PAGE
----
Enjoy Some Healthy Dark Chocolate

August 30, 2011 No Comments by Scott Isaacs, M.D.

According to the World Health Organization, there has been a substantial increase in the number of people with cardiometabolic diseases such as diabetes, metabolic syndrome, heart attacks and strokes.  By 2030, it is estimated that one in three people will be obese and more than 23 million people will die from cardiovascular disease. The epidemic of type 2 diabetes continues to increase. Many research studies have shown that regular dietary intake of plant-derived foods reduces the risk of heart disease and stroke. Among healthy foods, chocolate might be one of the most important mediators of disease prevention.

Not only does chocolate taste good, but it is good for your health. Chocolate products and cocoa have been enjoyed by humans for centuries. A new study published in the British Medical Journal shows that eating chocolate is associated with a substantial reduction in the risk of cardiometabolic diseases including type 2 diabetes, metabolic syndrome, heart attacks and strokes.  It is has been shown that there is a beneficial effect of cocoa on blood pressure, insulin resistance, and blood vessel health. A variety of potential mechanisms through which cocoa might exert its benefits on cardiovascular health have been proposed, including antioxidant and anti-inflammatory effects. Cocoa products contain polyphenols which are a potent antioxidant compounds. The health benefits of chocolate are mediated by the high content of polyphenols in cocoa products which subsequently lead to improvements in blood vessel function and beneficial effects on blood pressure, insulin resistance, and cholesterol.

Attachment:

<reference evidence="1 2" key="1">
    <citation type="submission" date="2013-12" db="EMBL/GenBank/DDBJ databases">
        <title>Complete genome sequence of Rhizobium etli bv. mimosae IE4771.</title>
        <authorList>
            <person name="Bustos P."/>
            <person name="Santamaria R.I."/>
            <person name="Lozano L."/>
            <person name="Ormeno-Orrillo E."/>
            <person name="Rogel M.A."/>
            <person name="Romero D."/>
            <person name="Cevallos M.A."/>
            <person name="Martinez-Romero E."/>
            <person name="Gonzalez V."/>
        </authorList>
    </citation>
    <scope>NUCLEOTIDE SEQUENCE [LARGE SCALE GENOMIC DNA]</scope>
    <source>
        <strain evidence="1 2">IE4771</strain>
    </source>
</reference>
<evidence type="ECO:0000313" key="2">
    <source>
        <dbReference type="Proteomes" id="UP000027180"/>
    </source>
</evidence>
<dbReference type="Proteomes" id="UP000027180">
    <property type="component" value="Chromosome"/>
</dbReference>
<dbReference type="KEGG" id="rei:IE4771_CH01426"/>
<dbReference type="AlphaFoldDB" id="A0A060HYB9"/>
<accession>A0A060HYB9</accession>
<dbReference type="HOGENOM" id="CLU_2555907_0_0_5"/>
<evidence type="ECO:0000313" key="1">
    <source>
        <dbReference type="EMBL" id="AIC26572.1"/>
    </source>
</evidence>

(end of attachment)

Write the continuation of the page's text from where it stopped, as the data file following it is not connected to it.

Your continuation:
The study in the British Medical Journal was an analysis of 53 studies on chocolate which have been published over the past few years. The researchers found that higher amounts of chocolate consumption were associated with a 30% reduction in the risk of cardiometabolic disorders. This benefit was seen for cardiovascular disease (37% reduction), diabetes (31% reduction), and stroke (29% reduction).

These findings are not surprising. In fact there have been many studies in the past demonstrating the health benefits of chocolate. Unfortunately, most chocolate products are high in sugar and fat and low in actual cocoa. I want to emphasize that you should not eat a lot of high calorie, high fat chocolate. I recommend eating a few squares of dark chocolate (70% cocoa or higher) as a reward for having a healthy lifestyle.

The full text version of this study study is available for free (BMJwww.bmj.comBMJ 2011; 343:d4488 doi: 10.1136/bmj.d4488, published 29 August 2011).


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